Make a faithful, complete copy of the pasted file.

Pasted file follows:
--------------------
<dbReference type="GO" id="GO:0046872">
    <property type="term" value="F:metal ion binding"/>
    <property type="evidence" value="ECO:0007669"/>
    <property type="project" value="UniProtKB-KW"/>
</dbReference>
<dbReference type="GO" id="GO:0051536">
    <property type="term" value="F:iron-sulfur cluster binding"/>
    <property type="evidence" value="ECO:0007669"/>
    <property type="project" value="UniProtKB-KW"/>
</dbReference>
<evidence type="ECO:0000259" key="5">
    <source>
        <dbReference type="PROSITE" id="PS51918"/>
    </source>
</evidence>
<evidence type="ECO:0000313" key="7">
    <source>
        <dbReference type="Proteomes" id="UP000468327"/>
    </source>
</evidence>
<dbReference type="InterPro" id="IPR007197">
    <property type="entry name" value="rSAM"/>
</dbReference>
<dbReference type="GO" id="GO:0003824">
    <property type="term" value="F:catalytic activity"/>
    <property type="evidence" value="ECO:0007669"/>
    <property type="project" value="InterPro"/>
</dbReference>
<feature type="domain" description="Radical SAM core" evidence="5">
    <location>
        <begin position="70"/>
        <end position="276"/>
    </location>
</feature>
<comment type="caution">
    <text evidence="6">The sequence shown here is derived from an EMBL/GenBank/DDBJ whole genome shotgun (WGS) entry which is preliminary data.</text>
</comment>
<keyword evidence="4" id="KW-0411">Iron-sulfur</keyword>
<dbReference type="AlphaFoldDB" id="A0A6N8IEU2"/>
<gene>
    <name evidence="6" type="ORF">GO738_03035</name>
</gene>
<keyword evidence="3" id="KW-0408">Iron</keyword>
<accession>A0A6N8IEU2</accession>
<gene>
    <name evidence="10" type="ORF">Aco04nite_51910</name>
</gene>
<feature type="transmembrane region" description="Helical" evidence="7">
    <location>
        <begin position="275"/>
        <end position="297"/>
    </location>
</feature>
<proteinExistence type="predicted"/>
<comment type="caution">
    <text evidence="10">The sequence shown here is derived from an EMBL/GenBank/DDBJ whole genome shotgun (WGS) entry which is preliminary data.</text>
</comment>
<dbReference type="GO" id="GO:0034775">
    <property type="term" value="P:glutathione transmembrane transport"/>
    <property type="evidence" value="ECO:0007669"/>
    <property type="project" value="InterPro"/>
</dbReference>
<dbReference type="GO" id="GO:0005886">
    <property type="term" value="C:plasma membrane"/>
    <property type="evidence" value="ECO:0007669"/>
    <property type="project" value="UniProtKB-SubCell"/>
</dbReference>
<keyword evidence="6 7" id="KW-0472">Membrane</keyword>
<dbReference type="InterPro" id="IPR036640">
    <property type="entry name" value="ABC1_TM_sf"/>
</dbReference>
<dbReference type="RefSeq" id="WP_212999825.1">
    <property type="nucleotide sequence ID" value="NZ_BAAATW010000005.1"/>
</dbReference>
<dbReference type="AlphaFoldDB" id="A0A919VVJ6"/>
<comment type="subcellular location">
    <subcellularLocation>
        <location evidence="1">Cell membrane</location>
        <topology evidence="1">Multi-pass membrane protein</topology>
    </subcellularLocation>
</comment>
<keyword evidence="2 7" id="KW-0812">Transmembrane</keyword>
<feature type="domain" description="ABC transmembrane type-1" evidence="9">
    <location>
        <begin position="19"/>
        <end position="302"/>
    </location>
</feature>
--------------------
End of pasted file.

<dbReference type="GO" id="GO:0046872">
    <property type="term" value="F:metal ion binding"/>
    <property type="evidence" value="ECO:0007669"/>
    <property type="project" value="UniProtKB-KW"/>
</dbReference>
<dbReference type="GO" id="GO:0051536">
    <property type="term" value="F:iron-sulfur cluster binding"/>
    <property type="evidence" value="ECO:0007669"/>
    <property type="project" value="UniProtKB-KW"/>
</dbReference>
<evidence type="ECO:0000259" key="5">
    <source>
        <dbReference type="PROSITE" id="PS51918"/>
    </source>
</evidence>
<evidence type="ECO:0000313" key="7">
    <source>
        <dbReference type="Proteomes" id="UP000468327"/>
    </source>
</evidence>
<dbReference type="InterPro" id="IPR007197">
    <property type="entry name" value="rSAM"/>
</dbReference>
<dbReference type="GO" id="GO:0003824">
    <property type="term" value="F:catalytic activity"/>
    <property type="evidence" value="ECO:0007669"/>
    <property type="project" value="InterPro"/>
</dbReference>
<feature type="domain" description="Radical SAM core" evidence="5">
    <location>
        <begin position="70"/>
        <end position="276"/>
    </location>
</feature>
<comment type="caution">
    <text evidence="6">The sequence shown here is derived from an EMBL/GenBank/DDBJ whole genome shotgun (WGS) entry which is preliminary data.</text>
</comment>
<keyword evidence="4" id="KW-0411">Iron-sulfur</keyword>
<dbReference type="AlphaFoldDB" id="A0A6N8IEU2"/>
<gene>
    <name evidence="6" type="ORF">GO738_03035</name>
</gene>
<keyword evidence="3" id="KW-0408">Iron</keyword>
<accession>A0A6N8IEU2</accession>
<gene>
    <name evidence="10" type="ORF">Aco04nite_51910</name>
</gene>
<feature type="transmembrane region" description="Helical" evidence="7">
    <location>
        <begin position="275"/>
        <end position="297"/>
    </location>
</feature>
<proteinExistence type="predicted"/>
<comment type="caution">
    <text evidence="10">The sequence shown here is derived from an EMBL/GenBank/DDBJ whole genome shotgun (WGS) entry which is preliminary data.</text>
</comment>
<dbReference type="GO" id="GO:0034775">
    <property type="term" value="P:glutathione transmembrane transport"/>
    <property type="evidence" value="ECO:0007669"/>
    <property type="project" value="InterPro"/>
</dbReference>
<dbReference type="GO" id="GO:0005886">
    <property type="term" value="C:plasma membrane"/>
    <property type="evidence" value="ECO:0007669"/>
    <property type="project" value="UniProtKB-SubCell"/>
</dbReference>
<keyword evidence="6 7" id="KW-0472">Membrane</keyword>
<dbReference type="InterPro" id="IPR036640">
    <property type="entry name" value="ABC1_TM_sf"/>
</dbReference>
<dbReference type="RefSeq" id="WP_212999825.1">
    <property type="nucleotide sequence ID" value="NZ_BAAATW010000005.1"/>
</dbReference>
<dbReference type="AlphaFoldDB" id="A0A919VVJ6"/>
<comment type="subcellular location">
    <subcellularLocation>
        <location evidence="1">Cell membrane</location>
        <topology evidence="1">Multi-pass membrane protein</topology>
    </subcellularLocation>
</comment>
<keyword evidence="2 7" id="KW-0812">Transmembrane</keyword>
<feature type="domain" description="ABC transmembrane type-1" evidence="9">
    <location>
        <begin position="19"/>
        <end position="302"/>
    </location>
</feature>